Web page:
Person of Interest: Ashley Stanley

Making grocery runs with the founder of Boston’s largest food-rescue organization.

Photo by Scott M. Lacey.

Photo by Scott M. Lacey.

On a warm morning this fall, Ashley Stanley hoists large plastic bags brimming with broccoli and kale from a Weston farm into a van emblazoned with a heart-shaped wooden spoon and the name Lovin’ Spoonfuls.

What started out two years ago as a few boxes in the trunk of her Land Rover has become a two-truck, three-employee operation. Along the way, this 32-year-old in Ray-Ban aviators and a baggy blue hoodie has made herself one of the major players in Boston food rescue, with contracts to save more than half a million pounds of food from farms and supermarkets each year.

It all began in late 2009, when Stanley sat down to lunch with her mother at Captain Marden’s Seafoods in Wellesley. The portions were huge. “There’s so much food on the table,” Stanley said to her mother. “We could probably feed four or five people with what’s here.”

The next morning, she typed a query into Google: What happens to wasted food?

Suddenly, Stanley had an idea. She was already looking for a new career, “something a little more relevant,” and maybe rescuing food could be it. But there wasn’t even an organization, let alone a job. So she set out to see what wasted food actually looks like. She talked her way into the back of the Trader Joe’s in Coolidge Corner and was shocked by what she found: In busy grocery stores, a nick, scratch, or cosmetic blemish is all it takes for produce to be pulled from the floor. There were pallets full of the stuff.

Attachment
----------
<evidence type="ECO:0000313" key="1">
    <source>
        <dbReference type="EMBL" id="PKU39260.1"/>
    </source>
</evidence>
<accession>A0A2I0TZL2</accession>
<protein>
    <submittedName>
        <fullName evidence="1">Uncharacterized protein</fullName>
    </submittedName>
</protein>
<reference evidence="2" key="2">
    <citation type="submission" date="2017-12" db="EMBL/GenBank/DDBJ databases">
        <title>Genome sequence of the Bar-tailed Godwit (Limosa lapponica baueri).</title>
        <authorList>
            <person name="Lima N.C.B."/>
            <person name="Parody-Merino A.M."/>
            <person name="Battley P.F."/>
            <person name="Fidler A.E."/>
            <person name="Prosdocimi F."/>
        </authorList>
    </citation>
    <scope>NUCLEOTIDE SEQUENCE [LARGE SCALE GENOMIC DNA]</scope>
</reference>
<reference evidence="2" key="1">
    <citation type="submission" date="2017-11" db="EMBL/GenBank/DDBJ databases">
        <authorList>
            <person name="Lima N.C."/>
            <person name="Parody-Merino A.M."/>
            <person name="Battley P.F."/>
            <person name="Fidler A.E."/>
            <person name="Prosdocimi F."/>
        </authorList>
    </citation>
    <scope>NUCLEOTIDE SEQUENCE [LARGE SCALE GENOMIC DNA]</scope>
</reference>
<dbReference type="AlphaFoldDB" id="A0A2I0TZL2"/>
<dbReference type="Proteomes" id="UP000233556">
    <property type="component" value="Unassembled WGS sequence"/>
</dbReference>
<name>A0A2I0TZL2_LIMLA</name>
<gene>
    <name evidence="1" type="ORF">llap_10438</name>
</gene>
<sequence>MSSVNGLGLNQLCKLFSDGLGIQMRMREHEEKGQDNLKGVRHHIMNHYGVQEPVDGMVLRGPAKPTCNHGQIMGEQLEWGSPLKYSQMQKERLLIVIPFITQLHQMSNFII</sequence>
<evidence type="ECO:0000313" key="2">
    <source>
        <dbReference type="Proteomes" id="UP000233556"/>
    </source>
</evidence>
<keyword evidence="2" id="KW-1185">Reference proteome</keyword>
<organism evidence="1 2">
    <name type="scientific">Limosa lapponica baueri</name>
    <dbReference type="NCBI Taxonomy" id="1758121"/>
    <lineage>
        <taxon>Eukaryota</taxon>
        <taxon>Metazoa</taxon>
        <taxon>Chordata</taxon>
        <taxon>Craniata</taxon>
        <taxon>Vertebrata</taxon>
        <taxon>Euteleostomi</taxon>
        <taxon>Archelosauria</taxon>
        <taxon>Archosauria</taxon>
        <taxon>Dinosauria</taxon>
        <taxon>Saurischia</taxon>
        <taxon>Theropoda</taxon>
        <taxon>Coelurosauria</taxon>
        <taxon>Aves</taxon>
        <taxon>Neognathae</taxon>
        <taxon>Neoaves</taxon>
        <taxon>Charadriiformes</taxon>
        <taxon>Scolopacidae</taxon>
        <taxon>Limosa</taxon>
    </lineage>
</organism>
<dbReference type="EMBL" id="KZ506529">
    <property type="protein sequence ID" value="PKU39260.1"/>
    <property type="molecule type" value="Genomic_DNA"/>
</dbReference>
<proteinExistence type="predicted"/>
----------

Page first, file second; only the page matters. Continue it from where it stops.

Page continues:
To Stanley, the solution was as obvious as the problem. “We have the power to provide access to fresh, healthy food,” she says, “so why not?”

And that’s how Ashley Stanley became a truck driver. Even as she works to add volume and reach, what she’s really hoping for is the day her organization becomes obsolete.

“It would be a great day at work to come in and have someone say, ‘Hey, we don’t need the food. We’re all set. We’ve actually dealt with the hunger issue, so you need to find another job.’”

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